Adopt holistic approach when tackling poverty in Hong Kong

PUBLISHED : Thursday, 29 December, 2016, 5:04pm
UPDATED : Thursday, 29 December, 2016, 9:21pm

US President Barack Obama once said that if “poverty is a disease that infects an entire community in the form of unemployment and violence, failing schools and broken homes, then we can’t just treat those symptoms in isolation. We have to heal that entire community”.

In response to the article, “Why impoverished young Hongkongers are deprived of more than food” (December 19), I wholeheartedly agree that the problem of poverty in Hong Kong today is not just an issue of financial exclusion but one of social exclusion.

Often, the most debilitating impact of poverty is not just the financial struggles to make ends meet but the wider psychological and social implications that affect longer-term social mobility and community solidarity.

For one, research has shown that families trapped in poverty have much less mind-space to deal with longer-term realities and that students from families below the poverty line have much fewer education opportunities compared to other peers that cumulatively results in a wide gap over time.

Yet poverty policy measures like the Comprehensive Social Security Assistance scheme have singularly focused on just providing financial subsidies, with no attention given to additional social intervention such as extra educational opportunities or support for single-parent families.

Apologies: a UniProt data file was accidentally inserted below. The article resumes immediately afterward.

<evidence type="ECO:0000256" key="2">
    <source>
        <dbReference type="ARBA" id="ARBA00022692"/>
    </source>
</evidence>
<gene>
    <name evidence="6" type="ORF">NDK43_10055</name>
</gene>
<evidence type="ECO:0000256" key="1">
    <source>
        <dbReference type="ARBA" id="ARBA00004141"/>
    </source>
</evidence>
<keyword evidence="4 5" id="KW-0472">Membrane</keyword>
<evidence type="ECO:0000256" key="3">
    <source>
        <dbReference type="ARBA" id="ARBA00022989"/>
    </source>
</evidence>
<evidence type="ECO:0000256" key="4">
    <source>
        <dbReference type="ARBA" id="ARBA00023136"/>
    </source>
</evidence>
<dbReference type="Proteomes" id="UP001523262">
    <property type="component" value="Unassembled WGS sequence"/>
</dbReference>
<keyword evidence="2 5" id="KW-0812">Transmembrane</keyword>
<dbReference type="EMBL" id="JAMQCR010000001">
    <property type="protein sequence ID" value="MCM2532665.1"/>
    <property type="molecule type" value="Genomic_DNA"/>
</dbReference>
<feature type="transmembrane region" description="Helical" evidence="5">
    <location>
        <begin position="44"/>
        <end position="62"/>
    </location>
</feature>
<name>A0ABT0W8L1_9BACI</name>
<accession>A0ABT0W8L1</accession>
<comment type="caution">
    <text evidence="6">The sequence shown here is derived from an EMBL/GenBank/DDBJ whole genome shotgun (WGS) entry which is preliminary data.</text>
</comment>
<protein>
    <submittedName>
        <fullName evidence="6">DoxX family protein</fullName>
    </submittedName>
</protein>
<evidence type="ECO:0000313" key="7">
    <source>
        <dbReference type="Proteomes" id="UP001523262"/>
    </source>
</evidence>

It is my contention that the poverty policy in Hong Kong would benefit from focusing more on community healing rather than stopgap measures.

Having worked on district community projects with various non-profit organisations in the past, the most effective poverty alleviation programmes are the ones that address poverty holistically, such as providing support for students to attend free academic tutoring or extracurricular activities in community centres and the engagement of parents in family-education projects.

More importantly, the government should leverage and better support the existing work done by district councils or community organisations and perhaps even use those platforms as policy test beds with the goal of designing longer-term policies.

At its heart, poverty alleviation should not just be about lifting families out of poverty but actively reimagining what a fair society should be and how our communities can play a role in creating that hope for each and every child and family.

Alexander Chan, Beijing